Around Australia, it is National Science Week! It is a chance to celebrate and bring focus to the efforts of those men and women in white coats who work meticulously in the all areas which make our lives easier, break new ground, and expand our boundaries and horizons. It is also a chance to participate in several surveys and collaborative efforts as citizen scientists.
There are people out there actively working in various fields, and to drum up support, they often talk at places like the annual TED conference held in Long Beach, California. (It has now gone worldwide and anyone can stage a TED talk or event. In fact, one was staged right here in my home-town of Sydney Australia not too long ago). All the talks are available for free, and are a great look at what people are doing, what they are discovering, and what amazing efforts are being aided by new technological breakthroughs.
However, science is not constrained to the scholarly, the geeky, or those mysterious men-in-white-coats who spend all their time in labs and are allergic to hair care. A recent phenomenon is citizen science – a way in which any of us can participate in discovery. As much as we know about this universe – when it roughly began (13.7 Billion years ago), what it’s largely made of, and where our place is in the cosmos – there are still so many, many things we still don’t know. Discoveries are being made in our lifetimes, and will continue to be made in the lifetimes of our most far flung descendants.
There have been a number of efforts over the past few years which have attempted to do better science by plugging into the power of the internet and citizen scientists (aka: you and me). One of the biggest and most fundamental tasks in any science is number-crunching. After data points are collected for any given study, those numbers have to be sorted, classified, and stored – all before theories can be inferred by the data, and published in a peer-reviewed journal. For a long time, this boring task was delegated to trainees, juniors, or lab assistants. I did a week’s work experience back in 1990s at Sydney Water. I learned how samples were taken in the field, then analyzed via mass-spectroscopy, those results recorded, and then crunched.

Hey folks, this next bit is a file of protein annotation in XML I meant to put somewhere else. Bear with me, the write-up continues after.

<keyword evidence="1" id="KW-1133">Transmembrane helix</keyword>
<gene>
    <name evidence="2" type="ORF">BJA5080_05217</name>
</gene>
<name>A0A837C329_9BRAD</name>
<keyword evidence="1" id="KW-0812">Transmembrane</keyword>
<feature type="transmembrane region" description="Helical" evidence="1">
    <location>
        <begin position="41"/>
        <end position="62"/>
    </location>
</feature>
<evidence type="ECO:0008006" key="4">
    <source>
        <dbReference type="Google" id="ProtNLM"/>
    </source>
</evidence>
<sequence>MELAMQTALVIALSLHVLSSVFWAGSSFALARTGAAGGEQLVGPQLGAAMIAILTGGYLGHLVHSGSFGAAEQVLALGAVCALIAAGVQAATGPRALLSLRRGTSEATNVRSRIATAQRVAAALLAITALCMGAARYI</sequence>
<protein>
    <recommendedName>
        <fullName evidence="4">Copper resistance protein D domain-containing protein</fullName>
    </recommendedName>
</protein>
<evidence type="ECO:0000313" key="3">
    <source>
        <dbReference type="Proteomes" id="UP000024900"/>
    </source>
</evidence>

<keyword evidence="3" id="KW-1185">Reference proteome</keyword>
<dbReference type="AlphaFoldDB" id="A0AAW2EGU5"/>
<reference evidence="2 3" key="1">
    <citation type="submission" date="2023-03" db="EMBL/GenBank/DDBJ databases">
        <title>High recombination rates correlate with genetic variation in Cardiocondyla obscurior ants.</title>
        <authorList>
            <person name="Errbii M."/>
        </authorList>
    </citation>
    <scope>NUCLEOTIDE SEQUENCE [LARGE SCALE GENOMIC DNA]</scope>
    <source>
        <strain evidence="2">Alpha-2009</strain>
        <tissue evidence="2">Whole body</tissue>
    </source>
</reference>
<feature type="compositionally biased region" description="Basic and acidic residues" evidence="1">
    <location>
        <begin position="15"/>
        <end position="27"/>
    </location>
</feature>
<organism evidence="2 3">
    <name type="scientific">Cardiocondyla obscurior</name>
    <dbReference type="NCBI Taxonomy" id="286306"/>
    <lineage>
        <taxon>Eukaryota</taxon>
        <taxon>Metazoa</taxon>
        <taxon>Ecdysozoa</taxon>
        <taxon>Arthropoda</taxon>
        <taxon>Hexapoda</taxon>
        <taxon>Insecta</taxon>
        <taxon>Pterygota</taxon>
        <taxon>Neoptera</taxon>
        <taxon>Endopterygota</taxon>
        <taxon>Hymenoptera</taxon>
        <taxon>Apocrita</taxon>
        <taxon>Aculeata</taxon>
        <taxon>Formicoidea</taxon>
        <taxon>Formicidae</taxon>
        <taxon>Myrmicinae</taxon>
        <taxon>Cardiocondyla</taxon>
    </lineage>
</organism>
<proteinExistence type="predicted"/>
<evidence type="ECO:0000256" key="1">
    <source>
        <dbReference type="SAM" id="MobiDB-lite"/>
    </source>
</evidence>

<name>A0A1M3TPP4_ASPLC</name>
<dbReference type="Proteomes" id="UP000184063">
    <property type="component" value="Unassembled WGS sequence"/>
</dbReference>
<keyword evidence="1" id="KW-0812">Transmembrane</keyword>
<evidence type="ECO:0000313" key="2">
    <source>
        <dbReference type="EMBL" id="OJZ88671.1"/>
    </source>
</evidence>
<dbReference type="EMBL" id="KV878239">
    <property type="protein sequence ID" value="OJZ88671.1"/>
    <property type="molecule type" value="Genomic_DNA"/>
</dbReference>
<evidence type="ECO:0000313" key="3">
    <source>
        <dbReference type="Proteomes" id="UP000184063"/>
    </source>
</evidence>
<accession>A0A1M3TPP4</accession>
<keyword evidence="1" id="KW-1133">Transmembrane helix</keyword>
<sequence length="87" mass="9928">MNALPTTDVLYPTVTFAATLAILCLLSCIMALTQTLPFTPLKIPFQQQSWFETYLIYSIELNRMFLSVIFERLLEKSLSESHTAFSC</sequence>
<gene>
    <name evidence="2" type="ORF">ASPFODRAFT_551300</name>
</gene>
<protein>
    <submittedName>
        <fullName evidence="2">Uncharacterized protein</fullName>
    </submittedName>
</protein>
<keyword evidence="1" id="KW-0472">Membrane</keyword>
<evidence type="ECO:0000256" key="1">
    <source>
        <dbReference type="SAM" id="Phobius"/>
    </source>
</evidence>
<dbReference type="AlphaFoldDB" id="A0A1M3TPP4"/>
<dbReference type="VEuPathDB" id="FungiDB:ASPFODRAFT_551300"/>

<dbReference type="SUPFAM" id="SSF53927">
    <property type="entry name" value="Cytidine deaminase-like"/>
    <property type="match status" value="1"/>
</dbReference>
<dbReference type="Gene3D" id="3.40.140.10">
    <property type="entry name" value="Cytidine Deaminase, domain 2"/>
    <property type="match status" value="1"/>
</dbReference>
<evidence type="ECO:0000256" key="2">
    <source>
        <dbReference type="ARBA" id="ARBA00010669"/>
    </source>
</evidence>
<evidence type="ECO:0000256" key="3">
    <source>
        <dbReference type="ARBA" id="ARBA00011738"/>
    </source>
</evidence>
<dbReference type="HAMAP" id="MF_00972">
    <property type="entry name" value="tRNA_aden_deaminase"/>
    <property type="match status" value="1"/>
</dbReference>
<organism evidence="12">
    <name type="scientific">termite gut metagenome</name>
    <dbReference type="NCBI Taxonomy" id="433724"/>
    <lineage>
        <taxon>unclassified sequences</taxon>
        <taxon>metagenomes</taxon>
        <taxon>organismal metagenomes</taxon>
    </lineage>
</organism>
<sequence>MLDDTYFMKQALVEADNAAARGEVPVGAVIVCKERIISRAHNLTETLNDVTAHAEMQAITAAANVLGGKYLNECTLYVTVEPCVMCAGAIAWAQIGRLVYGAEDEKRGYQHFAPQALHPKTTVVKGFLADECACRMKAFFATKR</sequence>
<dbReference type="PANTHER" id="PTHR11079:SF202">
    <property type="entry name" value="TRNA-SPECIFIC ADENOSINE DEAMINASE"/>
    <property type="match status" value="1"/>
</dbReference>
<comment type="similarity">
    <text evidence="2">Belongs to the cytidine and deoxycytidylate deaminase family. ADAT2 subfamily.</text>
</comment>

Because many scientific endeavors are largely un-sexy, funding grants are often hard to pitch to governments, which supply tax-payer dollars to fund such endeavors. (Governments really like to fund research which makes things go BOOM or allow us to find the fuel to make those things go BOOM. BOOM is very sexy and exciting.) Note, Governments aren’t the only source of funding. More and more entrepreneurs are getting into funding as a way to diversify investment and maybe get a tax write-off.
Some efforts, however, have figured out ways to bipass this time, funding and labor bottleneck by mining the bulky resource of citizen scientists around the world. Citizen science is all about cumulative and collaborative effort. According to this statistics website there are currently 6,845,609,960 people alive on the planet. 1,966,514,816 of us (28.7% of the total population) are connected to the internet in some way. If each of those people did just one minute of citizen science, that would be a phenomenal 3.2 MILLION MAN HOURS. The human Genome Project took 13 years (or 113,880 hours) of number crunching. Can you imagine how much time might have been saved if citizen scientists like you and me spent just a little time running some open-source software on our laptops while we updated our facebook status, checked our twitter accounts, or surfed Digg or Youtube? You’d be killing some time, and contributing to the pursuit of knowledge at the same time.